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“The supreme quality for leadership is unquestionably integrity. Without it, no real success is possible, no matter whether it is on a section gang, a football field, in an army, or in an office.”Dwight D. Eisenhower, American army general and statesman who served as the 34th president of the United States from 1953 to 1961.
 
Integrity is associated with other words such as ‘honest’, ‘decent’, ‘ethical’ and ‘moral’. Leaders with integrity bring their values into the workplace and into their relationships with their employees and other stakeholders.
 
If you have integrity, you are congruent, that is, your actions do not contradict your values. You ‘walk the talk’. You do not say one thing with your words and another with your body language or actions.
 
You cannot be an authentic leader without having a clear understanding of your own values, or without acting in accordance with them and keeping your promises. Please refer to “Leadership Essentials No. 6 Aligning Values” for further information.
 
 
Personal Mission Statements
  1. What are you proud of in your life, and what is important to you? What successes have you had that seem really meaningful to you?
  2. When people talk about you in the future, what would you like them to say about you? Include the behaviours, personality traits and values you’d like to be admired for.
  3. Who do you admire, and what do you admire them for?
  4. Identify your goals in life, things you would be proud of achieving, and perhaps also things that you think could make the world a better place. (At the very least ensure your plans will not be disadvantaging anyone else!)
Writing a ‘personal mission statement’ gives you something to return to when work throws you off balance, or you have a difficult decision to make. Repeat it to yourself often enough, and it will soon become so much a part of you that you will stick to it without having to think about it. Your team and other stakeholders at work will soon get to know that they can trust you to do what you think is right.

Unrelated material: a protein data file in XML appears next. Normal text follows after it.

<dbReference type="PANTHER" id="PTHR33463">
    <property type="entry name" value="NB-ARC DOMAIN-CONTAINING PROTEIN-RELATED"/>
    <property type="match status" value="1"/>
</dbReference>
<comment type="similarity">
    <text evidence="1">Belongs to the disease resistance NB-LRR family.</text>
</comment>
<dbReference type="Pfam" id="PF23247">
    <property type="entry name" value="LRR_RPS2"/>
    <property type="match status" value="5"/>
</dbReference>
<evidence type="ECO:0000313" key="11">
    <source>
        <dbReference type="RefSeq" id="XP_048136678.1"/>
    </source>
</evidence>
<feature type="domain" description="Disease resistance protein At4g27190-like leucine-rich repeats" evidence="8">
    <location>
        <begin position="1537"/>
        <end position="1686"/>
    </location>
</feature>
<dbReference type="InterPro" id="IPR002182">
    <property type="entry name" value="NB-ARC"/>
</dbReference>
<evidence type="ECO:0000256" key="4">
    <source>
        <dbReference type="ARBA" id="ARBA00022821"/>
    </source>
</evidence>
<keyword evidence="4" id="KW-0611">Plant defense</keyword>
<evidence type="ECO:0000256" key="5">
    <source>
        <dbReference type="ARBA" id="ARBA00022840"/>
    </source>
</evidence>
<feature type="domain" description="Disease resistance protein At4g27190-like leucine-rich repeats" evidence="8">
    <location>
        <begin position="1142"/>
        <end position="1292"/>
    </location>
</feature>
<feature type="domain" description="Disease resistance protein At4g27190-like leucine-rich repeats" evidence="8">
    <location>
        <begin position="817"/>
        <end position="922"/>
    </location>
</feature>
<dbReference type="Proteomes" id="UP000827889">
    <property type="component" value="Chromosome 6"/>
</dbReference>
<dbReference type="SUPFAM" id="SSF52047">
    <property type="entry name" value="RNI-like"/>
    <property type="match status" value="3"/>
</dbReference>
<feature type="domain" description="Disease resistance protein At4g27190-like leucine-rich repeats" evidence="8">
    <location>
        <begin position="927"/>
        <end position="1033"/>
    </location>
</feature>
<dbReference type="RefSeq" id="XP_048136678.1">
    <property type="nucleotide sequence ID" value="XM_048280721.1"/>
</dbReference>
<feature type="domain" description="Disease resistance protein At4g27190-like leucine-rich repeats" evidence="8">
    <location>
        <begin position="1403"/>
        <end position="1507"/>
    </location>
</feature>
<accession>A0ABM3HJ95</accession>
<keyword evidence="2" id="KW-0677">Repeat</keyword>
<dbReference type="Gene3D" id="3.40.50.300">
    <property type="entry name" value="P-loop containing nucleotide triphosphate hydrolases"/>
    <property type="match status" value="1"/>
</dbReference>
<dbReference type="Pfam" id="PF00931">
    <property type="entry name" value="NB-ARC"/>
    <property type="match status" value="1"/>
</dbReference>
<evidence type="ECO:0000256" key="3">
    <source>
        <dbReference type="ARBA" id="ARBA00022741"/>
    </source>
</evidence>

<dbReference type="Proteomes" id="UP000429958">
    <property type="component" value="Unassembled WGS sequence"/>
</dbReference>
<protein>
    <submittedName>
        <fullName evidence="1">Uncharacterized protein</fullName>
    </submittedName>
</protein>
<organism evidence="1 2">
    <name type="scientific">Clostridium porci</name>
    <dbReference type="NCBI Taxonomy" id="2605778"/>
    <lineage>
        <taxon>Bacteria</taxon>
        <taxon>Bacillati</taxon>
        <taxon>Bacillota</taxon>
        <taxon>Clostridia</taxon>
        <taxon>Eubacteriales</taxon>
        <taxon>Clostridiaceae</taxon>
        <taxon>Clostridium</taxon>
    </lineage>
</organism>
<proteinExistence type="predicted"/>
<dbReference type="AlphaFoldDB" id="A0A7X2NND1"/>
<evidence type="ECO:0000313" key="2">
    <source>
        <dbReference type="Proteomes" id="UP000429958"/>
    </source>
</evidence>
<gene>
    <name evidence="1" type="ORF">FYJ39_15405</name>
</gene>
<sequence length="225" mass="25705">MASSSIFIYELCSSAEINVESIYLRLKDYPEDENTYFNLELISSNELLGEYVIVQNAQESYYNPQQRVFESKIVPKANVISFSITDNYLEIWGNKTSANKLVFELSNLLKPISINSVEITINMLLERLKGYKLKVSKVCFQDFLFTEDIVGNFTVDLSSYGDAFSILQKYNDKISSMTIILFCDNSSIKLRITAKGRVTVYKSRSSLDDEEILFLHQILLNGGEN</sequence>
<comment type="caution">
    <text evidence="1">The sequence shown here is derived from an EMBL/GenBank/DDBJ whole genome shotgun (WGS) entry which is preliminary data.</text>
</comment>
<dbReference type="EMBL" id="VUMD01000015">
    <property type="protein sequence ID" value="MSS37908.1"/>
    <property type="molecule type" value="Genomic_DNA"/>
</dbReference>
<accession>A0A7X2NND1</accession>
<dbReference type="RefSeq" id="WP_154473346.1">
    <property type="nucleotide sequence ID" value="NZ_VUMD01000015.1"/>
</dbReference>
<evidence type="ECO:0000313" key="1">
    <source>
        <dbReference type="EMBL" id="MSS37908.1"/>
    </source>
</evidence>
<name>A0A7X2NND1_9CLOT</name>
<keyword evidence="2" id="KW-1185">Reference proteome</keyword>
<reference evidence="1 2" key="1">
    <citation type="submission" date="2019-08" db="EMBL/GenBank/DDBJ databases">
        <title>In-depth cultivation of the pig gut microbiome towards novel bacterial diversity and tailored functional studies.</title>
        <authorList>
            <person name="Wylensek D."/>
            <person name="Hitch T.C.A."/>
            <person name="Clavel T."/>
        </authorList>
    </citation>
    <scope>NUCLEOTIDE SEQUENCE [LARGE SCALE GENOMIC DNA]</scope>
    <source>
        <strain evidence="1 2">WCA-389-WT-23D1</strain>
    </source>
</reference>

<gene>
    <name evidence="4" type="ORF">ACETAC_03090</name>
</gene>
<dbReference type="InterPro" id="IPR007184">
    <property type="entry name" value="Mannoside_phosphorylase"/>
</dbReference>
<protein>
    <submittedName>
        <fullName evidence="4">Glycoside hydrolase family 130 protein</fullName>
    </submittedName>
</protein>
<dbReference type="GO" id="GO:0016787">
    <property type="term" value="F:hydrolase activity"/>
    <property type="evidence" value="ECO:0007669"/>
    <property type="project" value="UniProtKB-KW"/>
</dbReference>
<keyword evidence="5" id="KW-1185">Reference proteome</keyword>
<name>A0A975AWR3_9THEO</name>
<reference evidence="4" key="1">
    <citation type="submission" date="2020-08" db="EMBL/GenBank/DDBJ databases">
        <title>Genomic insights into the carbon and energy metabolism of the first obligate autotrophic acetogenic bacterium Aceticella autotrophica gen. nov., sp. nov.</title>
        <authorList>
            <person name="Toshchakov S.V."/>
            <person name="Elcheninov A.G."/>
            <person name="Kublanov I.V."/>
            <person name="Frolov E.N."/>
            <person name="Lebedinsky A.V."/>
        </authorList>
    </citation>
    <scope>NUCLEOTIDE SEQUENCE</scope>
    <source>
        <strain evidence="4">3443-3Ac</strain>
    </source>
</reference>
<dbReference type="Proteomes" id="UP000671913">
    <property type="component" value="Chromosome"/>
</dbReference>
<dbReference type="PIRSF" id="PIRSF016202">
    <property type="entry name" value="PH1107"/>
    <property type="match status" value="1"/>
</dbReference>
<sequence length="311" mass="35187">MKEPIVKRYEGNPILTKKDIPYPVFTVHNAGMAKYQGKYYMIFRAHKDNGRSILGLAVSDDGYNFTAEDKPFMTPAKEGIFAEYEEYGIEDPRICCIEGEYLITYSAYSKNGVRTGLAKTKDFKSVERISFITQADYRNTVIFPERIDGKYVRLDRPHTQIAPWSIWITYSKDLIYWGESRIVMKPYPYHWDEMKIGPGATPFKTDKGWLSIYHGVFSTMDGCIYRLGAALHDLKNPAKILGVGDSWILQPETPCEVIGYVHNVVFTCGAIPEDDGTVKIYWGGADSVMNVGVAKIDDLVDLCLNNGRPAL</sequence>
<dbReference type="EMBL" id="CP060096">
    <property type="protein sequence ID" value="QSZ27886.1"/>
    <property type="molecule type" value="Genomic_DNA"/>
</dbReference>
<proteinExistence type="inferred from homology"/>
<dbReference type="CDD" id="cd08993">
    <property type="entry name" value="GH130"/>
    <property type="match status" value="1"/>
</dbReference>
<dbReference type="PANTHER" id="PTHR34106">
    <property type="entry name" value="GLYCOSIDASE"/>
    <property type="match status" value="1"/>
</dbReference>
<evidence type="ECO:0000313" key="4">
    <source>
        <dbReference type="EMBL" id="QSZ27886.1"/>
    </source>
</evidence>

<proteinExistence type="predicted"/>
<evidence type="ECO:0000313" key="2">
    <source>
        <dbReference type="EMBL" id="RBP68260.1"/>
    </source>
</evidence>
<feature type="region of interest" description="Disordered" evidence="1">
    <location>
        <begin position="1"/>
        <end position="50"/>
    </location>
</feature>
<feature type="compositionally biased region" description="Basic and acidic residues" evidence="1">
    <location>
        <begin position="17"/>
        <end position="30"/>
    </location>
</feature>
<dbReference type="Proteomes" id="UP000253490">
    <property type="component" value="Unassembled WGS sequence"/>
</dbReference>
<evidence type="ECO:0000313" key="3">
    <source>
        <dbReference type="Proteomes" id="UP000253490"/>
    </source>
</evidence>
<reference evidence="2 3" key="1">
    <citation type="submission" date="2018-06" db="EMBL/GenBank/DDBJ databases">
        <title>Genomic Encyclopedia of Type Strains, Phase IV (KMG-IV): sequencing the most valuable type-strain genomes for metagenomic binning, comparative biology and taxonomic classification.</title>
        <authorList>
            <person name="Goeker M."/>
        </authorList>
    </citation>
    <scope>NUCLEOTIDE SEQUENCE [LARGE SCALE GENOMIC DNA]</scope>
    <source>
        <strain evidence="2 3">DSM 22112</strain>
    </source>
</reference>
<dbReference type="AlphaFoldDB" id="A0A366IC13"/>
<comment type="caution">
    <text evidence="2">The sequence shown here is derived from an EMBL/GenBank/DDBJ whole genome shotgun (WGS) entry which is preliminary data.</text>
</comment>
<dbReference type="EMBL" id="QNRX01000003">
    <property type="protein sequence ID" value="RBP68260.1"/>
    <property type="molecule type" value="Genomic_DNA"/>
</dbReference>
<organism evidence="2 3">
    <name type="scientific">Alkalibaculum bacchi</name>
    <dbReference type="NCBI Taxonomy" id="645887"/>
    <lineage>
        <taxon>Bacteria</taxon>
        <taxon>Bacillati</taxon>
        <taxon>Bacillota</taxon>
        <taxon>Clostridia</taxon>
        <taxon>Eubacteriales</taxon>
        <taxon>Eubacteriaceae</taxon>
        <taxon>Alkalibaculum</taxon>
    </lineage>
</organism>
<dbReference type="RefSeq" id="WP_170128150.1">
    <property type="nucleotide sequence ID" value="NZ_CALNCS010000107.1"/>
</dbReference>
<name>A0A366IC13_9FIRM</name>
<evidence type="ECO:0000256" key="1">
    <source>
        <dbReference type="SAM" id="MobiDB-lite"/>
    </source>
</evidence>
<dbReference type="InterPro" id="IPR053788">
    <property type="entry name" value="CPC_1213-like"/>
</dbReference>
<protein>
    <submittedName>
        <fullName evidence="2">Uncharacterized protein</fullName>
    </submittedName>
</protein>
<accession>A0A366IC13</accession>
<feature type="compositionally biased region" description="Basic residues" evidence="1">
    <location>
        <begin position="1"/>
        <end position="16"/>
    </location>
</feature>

There are a few simple steps to take in writing a personal mission statement, which mainly involve you asking and answering certain questions about yourself.
 
A typical personal mission statement is two or three sentences and often follows a pattern like the following:
“I value ...[choose one to three values or beliefs]... because ...[reasons why these values and beliefs are important to you]. So, at work and in the rest of my life, I will ...[what you can do to live by these values and beliefs].”
 
This pattern is only a guide. Oprah Winfrey, the world renowned TV host and actress, originally wrote her personal mission statement as “To be a teacher. And to be known for inspiring my students to be more than they thought they could be” Winfrey (2009)
 
Remember your personal mission statement is not set in stone. It will change and evolve as you do.
 
Walking the Talk
Walking the talk means doing what you said you could do, or would do, not just making empty promises. It’s an important part of having integrity.
 
It is also necessary to be consistent; nothing will alienate your staff, your colleagues and other stakeholders more than leaders who preach their values to their employees and then fail to live up to them.
 
Remember also that many people will stop trusting leaders whose personal lives fail to live up to the values those leaders claim for themselves, however much they walk the talk at work. Employees who do not trust you will not do their best work for you.